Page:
Signs and Symptoms of Weak Glutes

What ever label you like to put on your glutes, they are more than mere esthetic whatever you call them. Your glutes consists of three muscles: the maximus of the gluteus, the medius of gluteus and the minimum of gluteus. Gluteus maximus seems to receive every praise, but medius and minimus are both very critical positions. In addition to helping to stabilize the pelvis together, those three muscles help to balance and extend the leg.

Gluteus Maximus

Most of us think about this as we think of butts. It is the largest muscle in the body with rapid and slow twitching fibers, rendering it capable of explosive (sprinting) movements with 100% or posture-based (standing) movements within 10%.

The Gluteus Maximus controls:

Extension of the thigh
External thigh rotation
Abduction of the thigh (away from the body)
Adduction of the thigh (toward the body)

Gluteus Medius

Just think if you wear shorts, the Glutius Medius looks like a bike saddle. Beginning at the widest point near the tip of your outer back, it shrinks down to the seam of your trousers.

The Gluteus Medius controls:

Abduction of the leg (moving AWAY from the body) ( leg away from the body)
Internal hip rotation
Stabilizing shifting weight
Any single legged movements


The minimus is basically just a small Medius edition. The glute media resides underneath the glute media. The glute Med and the tensor fasciae latae (TFL), which are both responsible for removal and internal rotation, perform the same roles.



We speak a lot about the value of developing the center, but also about your glutes. If your glutes are poor, your balance, stance and even even your athletic ability will be thrown off. If your glutes are poor they will induce lower functionality in your hips, so your body may over-compensate for the loss of strength and mobility in both regions, and the majority of the muscles and functions of the body may then be used poorly.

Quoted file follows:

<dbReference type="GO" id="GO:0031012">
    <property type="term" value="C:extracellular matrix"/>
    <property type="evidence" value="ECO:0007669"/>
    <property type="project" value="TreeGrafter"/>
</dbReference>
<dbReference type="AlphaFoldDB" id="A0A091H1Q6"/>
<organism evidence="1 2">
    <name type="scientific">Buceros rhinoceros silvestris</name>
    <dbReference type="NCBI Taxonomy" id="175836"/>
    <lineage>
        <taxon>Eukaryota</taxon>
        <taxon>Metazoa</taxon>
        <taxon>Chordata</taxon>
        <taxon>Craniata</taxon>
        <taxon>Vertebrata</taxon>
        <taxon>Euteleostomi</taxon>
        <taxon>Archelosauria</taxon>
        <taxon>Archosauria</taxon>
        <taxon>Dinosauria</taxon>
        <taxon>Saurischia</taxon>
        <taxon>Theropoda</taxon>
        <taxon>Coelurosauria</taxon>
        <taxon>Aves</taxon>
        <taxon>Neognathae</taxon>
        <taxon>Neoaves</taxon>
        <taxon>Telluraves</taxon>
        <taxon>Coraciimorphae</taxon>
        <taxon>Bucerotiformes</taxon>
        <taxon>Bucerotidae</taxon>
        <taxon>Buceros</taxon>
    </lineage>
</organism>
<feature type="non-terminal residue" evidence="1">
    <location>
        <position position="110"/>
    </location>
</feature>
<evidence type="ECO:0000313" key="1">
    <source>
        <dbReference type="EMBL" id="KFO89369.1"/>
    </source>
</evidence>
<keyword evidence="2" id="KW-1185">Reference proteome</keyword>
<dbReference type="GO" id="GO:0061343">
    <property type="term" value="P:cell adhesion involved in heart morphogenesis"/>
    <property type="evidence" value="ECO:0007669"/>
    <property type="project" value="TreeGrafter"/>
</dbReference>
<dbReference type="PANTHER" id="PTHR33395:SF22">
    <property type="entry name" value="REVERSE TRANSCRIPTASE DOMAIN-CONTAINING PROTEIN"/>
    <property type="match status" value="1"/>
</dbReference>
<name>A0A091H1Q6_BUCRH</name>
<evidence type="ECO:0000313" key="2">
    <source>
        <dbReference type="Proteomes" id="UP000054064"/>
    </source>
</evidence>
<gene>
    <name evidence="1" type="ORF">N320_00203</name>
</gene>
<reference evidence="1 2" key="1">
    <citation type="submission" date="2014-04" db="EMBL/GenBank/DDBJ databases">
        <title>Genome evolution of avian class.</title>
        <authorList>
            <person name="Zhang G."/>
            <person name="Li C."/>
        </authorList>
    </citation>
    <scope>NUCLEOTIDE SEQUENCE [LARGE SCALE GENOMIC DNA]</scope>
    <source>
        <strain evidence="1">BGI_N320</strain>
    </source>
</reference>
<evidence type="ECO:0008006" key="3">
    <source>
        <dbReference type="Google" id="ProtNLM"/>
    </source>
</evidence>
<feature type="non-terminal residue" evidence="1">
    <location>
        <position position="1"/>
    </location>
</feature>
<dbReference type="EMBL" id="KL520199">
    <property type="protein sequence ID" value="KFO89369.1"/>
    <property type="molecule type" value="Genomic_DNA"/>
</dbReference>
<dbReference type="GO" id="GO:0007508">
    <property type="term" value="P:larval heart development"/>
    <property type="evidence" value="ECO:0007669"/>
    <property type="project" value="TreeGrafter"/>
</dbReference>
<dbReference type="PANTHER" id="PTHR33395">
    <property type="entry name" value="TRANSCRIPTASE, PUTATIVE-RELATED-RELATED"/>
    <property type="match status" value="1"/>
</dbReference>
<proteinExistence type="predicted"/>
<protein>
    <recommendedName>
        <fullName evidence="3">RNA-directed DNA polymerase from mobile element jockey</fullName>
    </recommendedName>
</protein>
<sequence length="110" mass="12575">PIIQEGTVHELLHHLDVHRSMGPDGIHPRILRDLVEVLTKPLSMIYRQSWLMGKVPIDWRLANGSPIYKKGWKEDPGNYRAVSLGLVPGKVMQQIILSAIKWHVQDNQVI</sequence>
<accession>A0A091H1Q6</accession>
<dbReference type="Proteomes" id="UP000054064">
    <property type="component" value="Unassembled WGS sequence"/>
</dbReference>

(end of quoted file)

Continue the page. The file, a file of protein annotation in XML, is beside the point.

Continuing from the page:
How do you really know if you’ve got weakened glutes? The only way to measure them is to make one leg squat as deep as you can, and a 90 degree knee flexion is a decent indication of the powerful enough gluteal muscles.

You should also do what is also called the Trendelenburg Measure, which is used for hip displacement testing: You balance on a knee to attempt to stabilize the pelvis, measuring the resilience of the bearing leg. If the pelvic tips on the other foot, gluteal fatigue is present.

Causes of Weak Glutes



Whether from sport or pure habit, everyone has a preferred side, meaning you develop a “good side” and a “bad side”.

Take kicking a football for example; if a player chooses to kick with her right leg, which means that they will be putting their weight on on the left leg. The left glute muscles would definitely be greater than the right ones, but the athlete would say his right leg dominates. However, in reality, the weaker side may also be the “good side”.

Another way to establish asymmetry is by behaviors, including a standing element. Stand long enough and with relaxation, the weight will eventually be shifted to one side and typically further to one side. An additional example would be to cross one leg only while you sit; they will build asymmetries that contribute to more serious disequilibria.


If you have ever experienced a hip pain that makes you limit your activity or gait, it is likely to have a similar effect on your movement. sprained hip, bent lumbarupus, severely wounded spine? Both of these will make positive compensatory trends as long as the damage heals, but we never discuss the challenges that got us there in the first place, as well.